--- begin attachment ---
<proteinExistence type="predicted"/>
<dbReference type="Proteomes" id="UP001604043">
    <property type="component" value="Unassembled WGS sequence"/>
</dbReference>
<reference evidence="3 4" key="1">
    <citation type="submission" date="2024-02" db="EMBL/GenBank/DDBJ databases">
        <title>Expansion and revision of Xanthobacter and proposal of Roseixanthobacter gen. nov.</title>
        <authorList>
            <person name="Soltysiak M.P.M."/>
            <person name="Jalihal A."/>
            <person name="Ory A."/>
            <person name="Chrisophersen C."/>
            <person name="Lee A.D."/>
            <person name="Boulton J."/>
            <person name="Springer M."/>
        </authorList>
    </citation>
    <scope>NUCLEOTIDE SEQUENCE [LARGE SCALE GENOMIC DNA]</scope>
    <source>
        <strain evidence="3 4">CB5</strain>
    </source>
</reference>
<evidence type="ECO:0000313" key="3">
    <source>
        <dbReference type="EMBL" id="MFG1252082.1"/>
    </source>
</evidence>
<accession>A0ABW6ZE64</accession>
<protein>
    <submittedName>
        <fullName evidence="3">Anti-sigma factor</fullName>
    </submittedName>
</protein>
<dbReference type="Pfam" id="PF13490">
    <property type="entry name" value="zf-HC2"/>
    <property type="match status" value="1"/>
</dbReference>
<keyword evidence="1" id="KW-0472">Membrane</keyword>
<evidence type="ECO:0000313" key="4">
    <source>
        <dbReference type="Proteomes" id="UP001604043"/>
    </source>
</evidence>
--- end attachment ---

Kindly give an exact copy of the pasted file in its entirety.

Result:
<proteinExistence type="predicted"/>
<dbReference type="Proteomes" id="UP001604043">
    <property type="component" value="Unassembled WGS sequence"/>
</dbReference>
<reference evidence="3 4" key="1">
    <citation type="submission" date="2024-02" db="EMBL/GenBank/DDBJ databases">
        <title>Expansion and revision of Xanthobacter and proposal of Roseixanthobacter gen. nov.</title>
        <authorList>
            <person name="Soltysiak M.P.M."/>
            <person name="Jalihal A."/>
            <person name="Ory A."/>
            <person name="Chrisophersen C."/>
            <person name="Lee A.D."/>
            <person name="Boulton J."/>
            <person name="Springer M."/>
        </authorList>
    </citation>
    <scope>NUCLEOTIDE SEQUENCE [LARGE SCALE GENOMIC DNA]</scope>
    <source>
        <strain evidence="3 4">CB5</strain>
    </source>
</reference>
<evidence type="ECO:0000313" key="3">
    <source>
        <dbReference type="EMBL" id="MFG1252082.1"/>
    </source>
</evidence>
<accession>A0ABW6ZE64</accession>
<protein>
    <submittedName>
        <fullName evidence="3">Anti-sigma factor</fullName>
    </submittedName>
</protein>
<dbReference type="Pfam" id="PF13490">
    <property type="entry name" value="zf-HC2"/>
    <property type="match status" value="1"/>
</dbReference>
<keyword evidence="1" id="KW-0472">Membrane</keyword>
<evidence type="ECO:0000313" key="4">
    <source>
        <dbReference type="Proteomes" id="UP001604043"/>
    </source>
</evidence>